Turns Out FTC Actually Expects You to Follow Its Rules

The Federal Trade Commission updated its Guides Concerning the Use of Endorsements and Testimonials in Advertising to require employees to disclose their employment relationship when “endorsing” their employer or the employer’s goods or services, or even defending the employer online.  The “Endorsement Guides” have real implications for employers in today’s Web 2.0 world, where CEOs blog, customer-service representatives tweet, and everything in between.  If you’re not familiar with the endorsement guides, you can get up to speed by reading this post, Another Reason Employers Need a Social-Media Policy: New FTC Regulations.ftc logo

In that post, I cautioned readers that the FTC appeared to mean business with these rules and that we could expect some enforcement efforts shortly.  Looks like I wasn’t far off–and Ann Taylor Loft has the unlucky honor of being the first high-profile enforcement story.

Mashable.com reported this about the incident:

Ann Taylor invited bloggers to preview its Summer 2010 LOFT collection, promising attendees a “special gift” and entry into a “mystery gift-card drawing” for those who submitted [blog] posts to the company within 24 hours of the event. Ann Taylor avowed to reveal the value of the gift cards, which ranged from $50 to $500, to bloggers after receiving their posts. . . .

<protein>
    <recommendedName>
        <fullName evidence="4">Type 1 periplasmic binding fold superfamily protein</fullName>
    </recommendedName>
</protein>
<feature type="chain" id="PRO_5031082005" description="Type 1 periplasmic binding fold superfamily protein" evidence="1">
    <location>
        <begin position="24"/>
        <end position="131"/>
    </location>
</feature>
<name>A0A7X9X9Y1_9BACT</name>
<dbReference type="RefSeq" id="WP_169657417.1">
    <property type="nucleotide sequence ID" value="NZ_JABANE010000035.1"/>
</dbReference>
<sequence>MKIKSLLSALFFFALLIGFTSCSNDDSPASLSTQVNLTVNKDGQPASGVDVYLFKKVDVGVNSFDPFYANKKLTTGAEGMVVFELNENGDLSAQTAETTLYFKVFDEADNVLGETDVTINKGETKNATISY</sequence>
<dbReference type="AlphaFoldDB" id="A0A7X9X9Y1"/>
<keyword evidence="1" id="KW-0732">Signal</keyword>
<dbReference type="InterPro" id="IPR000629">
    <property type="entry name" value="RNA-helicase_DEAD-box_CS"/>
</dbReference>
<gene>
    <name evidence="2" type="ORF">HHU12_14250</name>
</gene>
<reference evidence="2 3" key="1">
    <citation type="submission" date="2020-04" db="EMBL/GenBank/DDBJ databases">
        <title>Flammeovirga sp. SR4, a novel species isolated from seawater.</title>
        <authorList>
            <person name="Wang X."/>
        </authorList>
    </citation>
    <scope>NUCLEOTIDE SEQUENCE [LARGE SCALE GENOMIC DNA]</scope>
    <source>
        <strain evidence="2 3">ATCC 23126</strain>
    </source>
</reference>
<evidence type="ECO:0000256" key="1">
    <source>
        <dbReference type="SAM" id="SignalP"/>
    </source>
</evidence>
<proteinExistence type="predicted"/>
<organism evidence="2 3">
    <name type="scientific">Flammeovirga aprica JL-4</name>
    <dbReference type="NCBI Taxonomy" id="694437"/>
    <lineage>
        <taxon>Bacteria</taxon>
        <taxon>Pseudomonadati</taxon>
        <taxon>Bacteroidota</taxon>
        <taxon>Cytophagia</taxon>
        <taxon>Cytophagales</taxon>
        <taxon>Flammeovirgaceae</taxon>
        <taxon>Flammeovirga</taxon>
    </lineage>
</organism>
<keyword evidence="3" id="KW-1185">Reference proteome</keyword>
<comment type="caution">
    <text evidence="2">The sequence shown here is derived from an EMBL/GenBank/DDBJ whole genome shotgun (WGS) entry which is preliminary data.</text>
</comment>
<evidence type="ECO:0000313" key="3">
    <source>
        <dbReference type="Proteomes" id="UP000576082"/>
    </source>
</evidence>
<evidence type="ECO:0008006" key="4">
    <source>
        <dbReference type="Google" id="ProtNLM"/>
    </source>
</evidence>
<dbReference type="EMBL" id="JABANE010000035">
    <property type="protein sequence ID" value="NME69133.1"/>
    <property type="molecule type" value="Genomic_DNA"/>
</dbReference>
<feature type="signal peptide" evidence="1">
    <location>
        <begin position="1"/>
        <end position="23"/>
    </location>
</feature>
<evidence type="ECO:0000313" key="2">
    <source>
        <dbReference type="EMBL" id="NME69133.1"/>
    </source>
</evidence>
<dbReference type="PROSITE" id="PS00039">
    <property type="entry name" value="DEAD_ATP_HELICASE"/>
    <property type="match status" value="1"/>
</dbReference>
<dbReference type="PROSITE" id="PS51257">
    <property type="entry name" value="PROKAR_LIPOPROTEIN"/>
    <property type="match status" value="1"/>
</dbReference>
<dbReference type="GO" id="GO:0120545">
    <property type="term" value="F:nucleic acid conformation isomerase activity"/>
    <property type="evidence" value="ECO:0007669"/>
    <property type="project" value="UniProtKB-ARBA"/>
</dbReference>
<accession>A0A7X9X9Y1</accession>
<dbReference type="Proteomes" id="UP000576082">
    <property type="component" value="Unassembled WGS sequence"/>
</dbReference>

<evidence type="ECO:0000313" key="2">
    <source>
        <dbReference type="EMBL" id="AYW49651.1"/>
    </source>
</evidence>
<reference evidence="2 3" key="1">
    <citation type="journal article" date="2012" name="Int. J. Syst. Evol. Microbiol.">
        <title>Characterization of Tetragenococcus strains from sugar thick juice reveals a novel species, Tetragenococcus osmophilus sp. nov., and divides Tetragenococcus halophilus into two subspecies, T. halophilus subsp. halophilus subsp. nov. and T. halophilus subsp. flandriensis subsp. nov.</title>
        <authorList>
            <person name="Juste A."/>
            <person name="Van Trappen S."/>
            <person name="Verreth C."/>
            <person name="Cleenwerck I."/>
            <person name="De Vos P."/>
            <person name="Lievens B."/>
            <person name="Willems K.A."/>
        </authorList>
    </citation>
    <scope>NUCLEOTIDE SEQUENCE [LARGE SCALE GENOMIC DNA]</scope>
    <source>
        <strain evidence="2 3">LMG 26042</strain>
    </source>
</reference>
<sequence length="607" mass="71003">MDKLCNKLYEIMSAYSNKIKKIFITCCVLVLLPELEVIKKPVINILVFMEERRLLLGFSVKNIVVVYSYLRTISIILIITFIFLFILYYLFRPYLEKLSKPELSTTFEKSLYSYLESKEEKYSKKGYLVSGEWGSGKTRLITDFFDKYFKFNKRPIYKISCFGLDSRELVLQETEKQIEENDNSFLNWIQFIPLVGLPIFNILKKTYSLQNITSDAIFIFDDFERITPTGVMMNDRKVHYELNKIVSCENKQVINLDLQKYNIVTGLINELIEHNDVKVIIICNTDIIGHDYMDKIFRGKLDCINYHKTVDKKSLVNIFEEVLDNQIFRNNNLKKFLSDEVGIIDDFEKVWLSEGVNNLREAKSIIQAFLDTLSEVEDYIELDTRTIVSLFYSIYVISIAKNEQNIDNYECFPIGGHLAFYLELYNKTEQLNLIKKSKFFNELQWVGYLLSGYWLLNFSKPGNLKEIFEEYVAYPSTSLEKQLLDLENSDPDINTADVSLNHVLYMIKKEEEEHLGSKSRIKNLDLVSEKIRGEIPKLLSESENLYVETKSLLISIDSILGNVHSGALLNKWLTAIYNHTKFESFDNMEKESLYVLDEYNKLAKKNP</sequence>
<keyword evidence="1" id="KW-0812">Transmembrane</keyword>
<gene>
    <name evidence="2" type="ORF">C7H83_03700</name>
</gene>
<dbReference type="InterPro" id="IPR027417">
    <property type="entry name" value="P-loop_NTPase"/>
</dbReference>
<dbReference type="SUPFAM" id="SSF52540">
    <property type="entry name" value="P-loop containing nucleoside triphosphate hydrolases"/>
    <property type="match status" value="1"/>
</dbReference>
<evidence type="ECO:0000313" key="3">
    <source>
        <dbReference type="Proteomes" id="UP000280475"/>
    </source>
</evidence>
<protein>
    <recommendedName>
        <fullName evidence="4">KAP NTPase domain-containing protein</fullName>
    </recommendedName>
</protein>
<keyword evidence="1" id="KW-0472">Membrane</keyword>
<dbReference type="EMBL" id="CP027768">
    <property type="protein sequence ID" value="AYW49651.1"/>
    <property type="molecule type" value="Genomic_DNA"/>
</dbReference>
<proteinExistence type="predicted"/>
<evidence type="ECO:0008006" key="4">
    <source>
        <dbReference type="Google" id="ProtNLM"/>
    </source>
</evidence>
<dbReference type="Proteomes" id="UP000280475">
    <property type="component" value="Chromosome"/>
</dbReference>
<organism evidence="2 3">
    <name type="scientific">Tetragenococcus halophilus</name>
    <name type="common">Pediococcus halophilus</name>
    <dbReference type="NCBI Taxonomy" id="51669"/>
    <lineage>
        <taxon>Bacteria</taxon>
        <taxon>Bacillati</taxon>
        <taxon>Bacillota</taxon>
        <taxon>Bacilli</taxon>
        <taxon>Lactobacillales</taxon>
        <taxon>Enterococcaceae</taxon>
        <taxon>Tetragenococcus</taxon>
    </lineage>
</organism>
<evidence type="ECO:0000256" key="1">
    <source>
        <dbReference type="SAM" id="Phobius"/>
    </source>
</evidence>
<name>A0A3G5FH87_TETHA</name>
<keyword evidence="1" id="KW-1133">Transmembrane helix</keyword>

A sign was posted at the event advising bloggers to disclose the proffered gifts, however the FTC expressed concerned about the number of bloggers who actually saw the sign.

The Endorsement Guides states that bloggers must disclose “any material connections they share with the seller of the product or service” when writing about it.  Failure to comply can carry a hefty penalty, including a fine of $11,000 for disclosure violations.  FTC has indicated that it’s not as interested in the individual bloggers as it is in the organizations and brands whose goods and services are being endorsed.   Ann Taylor received a letter but no fine was issued.

Employers should be proactive with social media, especially if making a conscious effort to encourage employees to engage online for their employer.  Even those organizations that do not necessarily encourage employees to participate in online brand building should review their social-media policy and follow up with meaningful education of employees to ensure compliance.

Judge Shows Why Employers Should Consider Prohibiting Employees From Posting Anonymously Online

Breach of Noncompetition Agreement Via LinkedIn

Sure, You Can Use Facebook at Work . . . We’ll Just Monitor What You Post

More Employers Searching Online for the Dirt on Candidates

Sample Social-Media Policy

5 Non-Negotiable Provisions for Your Social-Media Policy

State Off-Duty Conduct Laws and Facebook-Friending Policies

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